June 9, 1961
Making his first start of the year in the second game of a doubleheader, the California Angels’ Ryne Duren fans seven straight Red Sox to set an American League record in a 5-1 victory.
Duren’s streak started when Frank Malzone whiffed to end the first inning with two men on. He went on to strike out the side in both the second and third innings before Carl Yastrzemski grounded out to begin the fourth.
The hard-throwing Duren ended his outing with 11 strikeouts. He gave up one run and walked four in 6 2/3 innings. Eli Grba took over in the seventh and finished the game from there for a save.
Duren’s rotation stint didn’t last, however. He walked eight in 2 1/3 innings in a game against the Athletics later in June. He was sent back to the pen in July after two starts in which he combined to allow eight runs and walk nine in 4 2/3 innings.
Duren was selected to his third and final All-Star Game in 1961 anyway, but he didn’t get to pitch. He ended the year 6-13 with a 5.19 ERA in 14 starts and 30 relief appearances. He struck out 115 and walked 79 in 104 innings.
Duren ended up making 32 career starts and going 7-11 with a 4.55 ERA. A feared reliever in his early years because of his wildness and poor eyesight, he finished with a 3.57 ERA in 279 appearances out of the pen. In 589 1/3 major league innings, he struck out 630 and walked 393.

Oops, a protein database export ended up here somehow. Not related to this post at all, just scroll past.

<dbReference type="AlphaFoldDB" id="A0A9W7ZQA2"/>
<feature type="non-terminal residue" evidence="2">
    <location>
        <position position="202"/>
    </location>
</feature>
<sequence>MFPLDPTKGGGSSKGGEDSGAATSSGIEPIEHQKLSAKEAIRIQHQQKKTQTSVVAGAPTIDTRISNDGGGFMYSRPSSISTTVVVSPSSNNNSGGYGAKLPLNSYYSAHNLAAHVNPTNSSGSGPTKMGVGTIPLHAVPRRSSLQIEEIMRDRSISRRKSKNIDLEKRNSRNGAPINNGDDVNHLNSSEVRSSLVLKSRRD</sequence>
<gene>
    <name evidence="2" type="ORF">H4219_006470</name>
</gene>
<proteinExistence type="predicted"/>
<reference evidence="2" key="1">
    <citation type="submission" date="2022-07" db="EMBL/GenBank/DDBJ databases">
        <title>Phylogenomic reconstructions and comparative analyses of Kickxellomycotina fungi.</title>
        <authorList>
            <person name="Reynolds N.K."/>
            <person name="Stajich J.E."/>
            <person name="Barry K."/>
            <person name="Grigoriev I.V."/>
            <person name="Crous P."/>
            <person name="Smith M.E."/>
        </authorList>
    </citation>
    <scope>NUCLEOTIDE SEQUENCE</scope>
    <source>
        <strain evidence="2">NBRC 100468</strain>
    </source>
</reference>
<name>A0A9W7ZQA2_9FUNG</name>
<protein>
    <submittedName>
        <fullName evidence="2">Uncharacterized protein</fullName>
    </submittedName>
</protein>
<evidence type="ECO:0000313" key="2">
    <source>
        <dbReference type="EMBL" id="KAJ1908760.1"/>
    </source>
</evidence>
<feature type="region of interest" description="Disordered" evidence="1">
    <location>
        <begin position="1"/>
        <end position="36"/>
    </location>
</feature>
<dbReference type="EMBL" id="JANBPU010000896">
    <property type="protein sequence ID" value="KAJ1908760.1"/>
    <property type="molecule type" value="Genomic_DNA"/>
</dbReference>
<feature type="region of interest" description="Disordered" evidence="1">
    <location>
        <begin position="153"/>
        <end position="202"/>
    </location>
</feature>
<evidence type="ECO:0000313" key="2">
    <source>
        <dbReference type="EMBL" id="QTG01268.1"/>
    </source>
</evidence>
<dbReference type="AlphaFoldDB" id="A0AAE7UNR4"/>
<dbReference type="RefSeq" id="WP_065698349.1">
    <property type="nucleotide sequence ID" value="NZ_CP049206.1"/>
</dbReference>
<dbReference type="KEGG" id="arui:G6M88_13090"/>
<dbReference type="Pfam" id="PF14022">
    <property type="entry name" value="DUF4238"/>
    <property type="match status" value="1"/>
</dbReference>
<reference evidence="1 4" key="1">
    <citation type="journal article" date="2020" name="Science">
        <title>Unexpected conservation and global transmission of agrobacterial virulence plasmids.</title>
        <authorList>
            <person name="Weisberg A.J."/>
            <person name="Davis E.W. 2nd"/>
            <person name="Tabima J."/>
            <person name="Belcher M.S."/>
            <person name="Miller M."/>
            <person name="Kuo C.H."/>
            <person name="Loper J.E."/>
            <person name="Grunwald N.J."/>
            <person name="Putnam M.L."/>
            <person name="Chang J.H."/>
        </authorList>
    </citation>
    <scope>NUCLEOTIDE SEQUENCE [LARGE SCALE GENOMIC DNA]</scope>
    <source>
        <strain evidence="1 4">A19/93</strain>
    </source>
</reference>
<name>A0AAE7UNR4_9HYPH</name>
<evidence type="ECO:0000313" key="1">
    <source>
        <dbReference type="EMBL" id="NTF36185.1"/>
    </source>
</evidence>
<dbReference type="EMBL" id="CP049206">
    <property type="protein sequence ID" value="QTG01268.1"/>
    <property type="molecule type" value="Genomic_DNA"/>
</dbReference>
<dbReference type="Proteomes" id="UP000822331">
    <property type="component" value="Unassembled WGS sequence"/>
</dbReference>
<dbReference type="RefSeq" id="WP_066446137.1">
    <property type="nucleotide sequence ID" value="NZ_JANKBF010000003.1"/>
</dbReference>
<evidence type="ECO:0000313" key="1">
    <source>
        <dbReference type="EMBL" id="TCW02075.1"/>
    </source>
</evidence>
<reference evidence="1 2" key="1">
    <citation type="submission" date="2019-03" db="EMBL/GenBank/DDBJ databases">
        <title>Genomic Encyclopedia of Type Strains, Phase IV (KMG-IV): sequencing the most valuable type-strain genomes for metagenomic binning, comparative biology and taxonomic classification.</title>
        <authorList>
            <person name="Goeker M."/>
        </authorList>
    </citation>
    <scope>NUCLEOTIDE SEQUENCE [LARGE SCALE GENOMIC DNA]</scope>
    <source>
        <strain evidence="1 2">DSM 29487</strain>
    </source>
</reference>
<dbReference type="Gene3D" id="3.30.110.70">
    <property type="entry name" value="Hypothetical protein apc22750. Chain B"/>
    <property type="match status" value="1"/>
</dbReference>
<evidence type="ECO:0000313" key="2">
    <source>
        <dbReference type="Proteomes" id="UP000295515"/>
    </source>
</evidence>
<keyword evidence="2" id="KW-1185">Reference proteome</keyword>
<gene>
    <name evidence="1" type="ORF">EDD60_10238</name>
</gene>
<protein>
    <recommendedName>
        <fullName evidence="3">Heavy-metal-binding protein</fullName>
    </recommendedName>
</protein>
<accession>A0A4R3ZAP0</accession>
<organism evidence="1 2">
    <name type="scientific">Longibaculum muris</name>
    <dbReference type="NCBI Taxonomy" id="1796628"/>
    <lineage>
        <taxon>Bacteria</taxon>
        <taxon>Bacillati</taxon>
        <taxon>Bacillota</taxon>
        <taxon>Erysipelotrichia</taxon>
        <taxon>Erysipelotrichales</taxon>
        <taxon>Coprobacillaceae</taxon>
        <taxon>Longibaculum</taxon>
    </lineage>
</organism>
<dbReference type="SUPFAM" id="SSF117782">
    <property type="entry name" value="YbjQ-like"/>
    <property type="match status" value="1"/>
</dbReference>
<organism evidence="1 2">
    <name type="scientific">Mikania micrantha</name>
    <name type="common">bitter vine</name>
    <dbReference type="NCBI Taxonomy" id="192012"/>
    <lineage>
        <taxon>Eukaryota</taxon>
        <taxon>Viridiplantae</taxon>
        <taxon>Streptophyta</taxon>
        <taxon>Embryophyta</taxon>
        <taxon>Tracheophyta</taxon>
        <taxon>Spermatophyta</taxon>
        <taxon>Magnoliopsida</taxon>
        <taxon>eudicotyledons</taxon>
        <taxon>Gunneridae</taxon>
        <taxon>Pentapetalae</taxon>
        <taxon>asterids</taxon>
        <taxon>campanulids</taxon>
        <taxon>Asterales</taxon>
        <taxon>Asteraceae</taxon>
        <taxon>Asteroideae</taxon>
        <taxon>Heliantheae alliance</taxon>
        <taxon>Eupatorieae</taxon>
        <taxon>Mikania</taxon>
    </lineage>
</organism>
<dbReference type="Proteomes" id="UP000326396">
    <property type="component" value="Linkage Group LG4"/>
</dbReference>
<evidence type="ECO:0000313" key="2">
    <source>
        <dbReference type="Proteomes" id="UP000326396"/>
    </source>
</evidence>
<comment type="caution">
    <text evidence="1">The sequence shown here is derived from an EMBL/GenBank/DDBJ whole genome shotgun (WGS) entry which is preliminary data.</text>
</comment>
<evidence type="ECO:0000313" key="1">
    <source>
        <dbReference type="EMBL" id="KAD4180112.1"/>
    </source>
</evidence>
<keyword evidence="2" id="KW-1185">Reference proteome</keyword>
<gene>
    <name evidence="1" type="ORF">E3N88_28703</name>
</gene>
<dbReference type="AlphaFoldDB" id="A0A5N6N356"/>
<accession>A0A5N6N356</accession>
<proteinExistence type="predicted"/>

Duren’s AL strikeout record was matched a few times during the 1960s before being broken by Nolan Ryan on July 9, 1972. Ryan struck out eight in a row against the Red Sox then and again just a year later versus the Tigers on July 15, 1973. The major league record for consecutive strikeouts is 10, set by the Mets’ Tom Seaver on April 22, 1970. He fanned the last 10 Padres he faced and 19 overall.
Duren passed away earlier this year at age 71.
Why is this man smiling? Man, I wouldn’t be smiling if I read what I just read.
This is the week when ESPN’s Keith Law releases his prospect and farm system rankings. He kicks off his content this week with a top-to-bottom ranking of all 30 farm systems. As a rule he limits his analysis to players who are currently in the minors and who have not yet exhausted their rookie of the year eligibility.
For the second straight year, Law ranks the Braves as the best system in baseball. Number two — making a big leap from last year’s number 13 ranking – is the New York Yankees. Dead last: the Arizona Diamondbacks, which Law says “Dave Stewart ritually disemboweled” over the past two years. That’s gotta hurt.
If you want to know the reasons and the rankings of everyone in between you’ll have to get an ESPN Insider subscription. Sorry, I know everyone hates to pay for content on the Internet, but Keith and others who do this kind of work put a lot of damn work into it and this is what pays their bills. I typically don’t like to pay for content myself, but I do pay for an ESPN Insider subscription. It’s worth it for Law’s work alone.
The Toronto Blue Jays, like a lot of teams, will wear an alternate jersey next year. It’ll be for Sunday home games. They call it their “Canadiana,” uniforms. Which, hey, let’s hear it for national pride.
(question to Canada: my grandmother and my three of my four maternal great-grandparents were Canadian. Does that give me any rights to emigrate? You know, just in case? No reason for asking that today. Just curious!).
Anyway, these are the uniforms:
More like RED Jays, am I right?
OK, I am not going to leave this country. I’m going to stay here and fight for what’s right: a Major League Baseball-wide ban on all red alternate jerseys for anyone except the Cincinnati Reds, who make theirs work somehow. All of the rest of them look terrible.
Oh, Canada indeed.